Gary, W.Va. – The sun was shining on the warm June afternoon as team members at McDowell Nursing & Rehabilitation Center (N&RC) waited outside the main entrance for the doors to open. Some employees held signs and balloons, while others eagerly waited to clap and celebrate this special occasion.
The doors opened slowly to cheering, clapping and celebratory congratulations.
Finally, Timmie Lusk was going home after more than a year of rehabilitation.
Road to McDowell Nursing & Rehabilitation Center
For Lusk, 51, it had been three years since he could sit-up in bed on his own. He had to have surgery after an infection spread and caused damage to his spinal cord, which resulted in an incomplete spinal cord injury. Part of the spinal cord is removed, and rods and pins are used to prevent further injury.
Lusk’s wife tried caring for him at their Oceana home, however it became clear after some time that he needed additional resources. He was having difficulty breathing and sitting upright. After some time at home after being discharged from the hospital, Lusk and his wife Kelli sought help. There was additional motivation to get better as the couple were in the process of adopting their daughter, Marley.
So, Kelli called a friend who was in the therapy department at McDowell N&RC to find out what the couple could do and if the skilled nursing and rehabilitation center could help. On April 20th 2016, Lusk was admitted to McDowell N&RC.
Rehabilitation to home
“Our initial goal for his therapy was help him regain his upper body strength so he could sit-up in his wheelchair and bed,” Amanda Dunford, Physical Therapy Assistant for Lifetree Therapy Company (LTC) at McDowell N&RC, said. “He wanted to have a higher quality of life and to be able to hold his adopted daughter, Marely.”
By the time Lusk was admitted to the center, he had not sat upright on his own since 2013.
“He also had some other health problems that required some attention,” Dunford added. “But we knew what he was capable of and that he could one day be standing again…so we kind of threw him to the wolves with an aggressive therapy program.”
Because of the type of injury, Lusk had decreased sensation and muscle tone in his legs and lower body.
Lusk participated in a wide variety of evidence-based practices to increase his quality of life at home with his wife and young daughter. He needed physical therapy (PT) and occupational therapy (OT) for neuromuscular re-education for standing, transferring and activities of daily living (ADL) such as standing, picking up items from the floor, performing overhead tasks, transferring to and from the bed and more.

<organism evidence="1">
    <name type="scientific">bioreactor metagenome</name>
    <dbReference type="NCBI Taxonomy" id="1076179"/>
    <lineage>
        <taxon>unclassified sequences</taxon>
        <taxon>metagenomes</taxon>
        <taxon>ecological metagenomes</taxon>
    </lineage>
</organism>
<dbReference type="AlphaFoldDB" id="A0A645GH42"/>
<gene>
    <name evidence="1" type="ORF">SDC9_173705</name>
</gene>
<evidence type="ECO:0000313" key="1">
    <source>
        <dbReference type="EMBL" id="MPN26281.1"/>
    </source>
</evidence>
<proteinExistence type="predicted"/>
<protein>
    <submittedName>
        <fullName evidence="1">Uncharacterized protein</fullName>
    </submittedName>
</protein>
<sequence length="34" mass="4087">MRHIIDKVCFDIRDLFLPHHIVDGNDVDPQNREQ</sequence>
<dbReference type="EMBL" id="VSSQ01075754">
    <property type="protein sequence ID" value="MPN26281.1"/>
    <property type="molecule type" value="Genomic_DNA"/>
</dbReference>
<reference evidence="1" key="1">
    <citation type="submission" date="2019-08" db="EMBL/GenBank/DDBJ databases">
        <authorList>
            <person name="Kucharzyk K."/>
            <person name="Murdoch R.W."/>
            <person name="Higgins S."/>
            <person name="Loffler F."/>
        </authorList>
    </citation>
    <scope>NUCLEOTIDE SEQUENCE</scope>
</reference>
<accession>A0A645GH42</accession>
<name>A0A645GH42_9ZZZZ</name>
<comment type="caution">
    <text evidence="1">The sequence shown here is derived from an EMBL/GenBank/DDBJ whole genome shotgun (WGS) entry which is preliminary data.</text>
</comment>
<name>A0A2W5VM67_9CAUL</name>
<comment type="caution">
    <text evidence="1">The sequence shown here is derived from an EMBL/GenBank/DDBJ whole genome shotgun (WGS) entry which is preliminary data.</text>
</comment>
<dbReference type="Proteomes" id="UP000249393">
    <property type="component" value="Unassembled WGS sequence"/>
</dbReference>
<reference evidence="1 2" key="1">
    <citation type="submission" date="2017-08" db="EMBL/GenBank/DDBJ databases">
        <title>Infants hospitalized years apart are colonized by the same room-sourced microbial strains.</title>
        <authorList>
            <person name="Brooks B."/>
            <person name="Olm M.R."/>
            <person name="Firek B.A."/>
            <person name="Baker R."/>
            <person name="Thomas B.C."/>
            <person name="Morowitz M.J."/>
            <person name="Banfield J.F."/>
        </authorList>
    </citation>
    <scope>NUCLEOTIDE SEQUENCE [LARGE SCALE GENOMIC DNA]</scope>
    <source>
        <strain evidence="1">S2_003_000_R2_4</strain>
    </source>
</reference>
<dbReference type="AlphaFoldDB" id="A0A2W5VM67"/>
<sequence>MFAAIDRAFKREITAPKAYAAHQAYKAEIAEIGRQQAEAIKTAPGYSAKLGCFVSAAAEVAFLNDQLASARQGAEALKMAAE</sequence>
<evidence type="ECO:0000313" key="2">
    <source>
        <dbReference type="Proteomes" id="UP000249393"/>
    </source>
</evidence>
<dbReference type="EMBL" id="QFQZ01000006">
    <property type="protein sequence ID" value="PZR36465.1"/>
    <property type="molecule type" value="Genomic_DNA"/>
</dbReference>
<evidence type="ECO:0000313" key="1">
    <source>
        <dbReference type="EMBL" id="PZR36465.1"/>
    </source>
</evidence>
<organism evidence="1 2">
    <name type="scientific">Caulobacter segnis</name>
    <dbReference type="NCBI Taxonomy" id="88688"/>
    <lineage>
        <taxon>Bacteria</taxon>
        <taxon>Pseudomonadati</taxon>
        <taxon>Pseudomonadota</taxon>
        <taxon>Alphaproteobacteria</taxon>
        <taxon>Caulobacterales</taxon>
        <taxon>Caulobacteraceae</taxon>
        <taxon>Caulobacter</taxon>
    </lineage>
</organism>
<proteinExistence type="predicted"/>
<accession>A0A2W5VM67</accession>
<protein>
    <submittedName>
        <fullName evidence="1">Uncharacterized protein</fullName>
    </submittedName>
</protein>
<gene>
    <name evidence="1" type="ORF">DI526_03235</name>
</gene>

“He met and exceeded his set goals and increased his strength. He regained his ability to transfer himself using a stand transfer disk, which is a device patients stand on and turn to help them sit in a chair or on a bed,” Dunford said.
The LTC team used manual techniques to build strength and used a Russian stimulation device, or neuromuscular electrical stimulation (NMES) to activate muscle firing required for standing and a return to moving more freely.
“I didn’t know much about this place, or that they even had this type of therapy,” Lusk said. “Those days with the rehabilitation teams, they showed me no mercy but it was all for the good.”
Kelli knew the road to recovery would be a long one. The team at McDowell “have really helped him with fending off depression,” she said. “And most days, it’s just because they treat him like a real person, a man, not a disabled person.”
“People are eager to run and tell every bad thing that happens and are so full of complaints,” Lusk said. “I know I had a few, but there are so many people here that went above and beyond to help Timmie and our family in the year he has been here.”
This year, Timmie was able to go home for Thanksgiving dinner and sit at the table with his family. For the first time, at Christmas, Marley could sit on his lap to open presents.
Now, he can stand up for short periods of time, and sit-up to hold his 2-year old daughter.
“The therapy department encouraged Timmie, and when needed, gave him a dose of tough love to keep his eye on the prize,” she said.
Timmie hopes to get back to some of his hobbies, such as fishing, regularly attending church and spending time with his family after being away for a year.
McDowell N&RC provides skilled nursing, rehabilitation and more traditional long-term care.
“The needs of our community tend to lean more towards patients who need longer care options,” said Patty Lucas, Executive Director for McDowell N&RC. “However, last year, about a third of our patients who came to McDowell for skilled rehabilitation were able to go home after receiving care.”
Lucas noted that many people still believe that “nursing homes” such as McDowell N&RC is still only for those who are very sick or needing end-of-life care.
“We see all kinds of people come here for care,” Lucas said. “And the best part is we get to love and treat them all here in our home.”
AMFM operates 17 skilled nursing and rehabilitation centers throughout West Virginia. They operate in Braxton, Boone, Clay, Cabell, Summers, Fayette, Hardy, Greenbrier, Webster, Wayne, McDowell, Lincoln, Wyoming, Harrison (Clarksburg & Bridgeport), Marshall, and Mercer counties.
AMFM’s mission is “to exemplify excellence in quality care to our customers by providing an environment that enhances personal growth, individuality, dignity and respect.”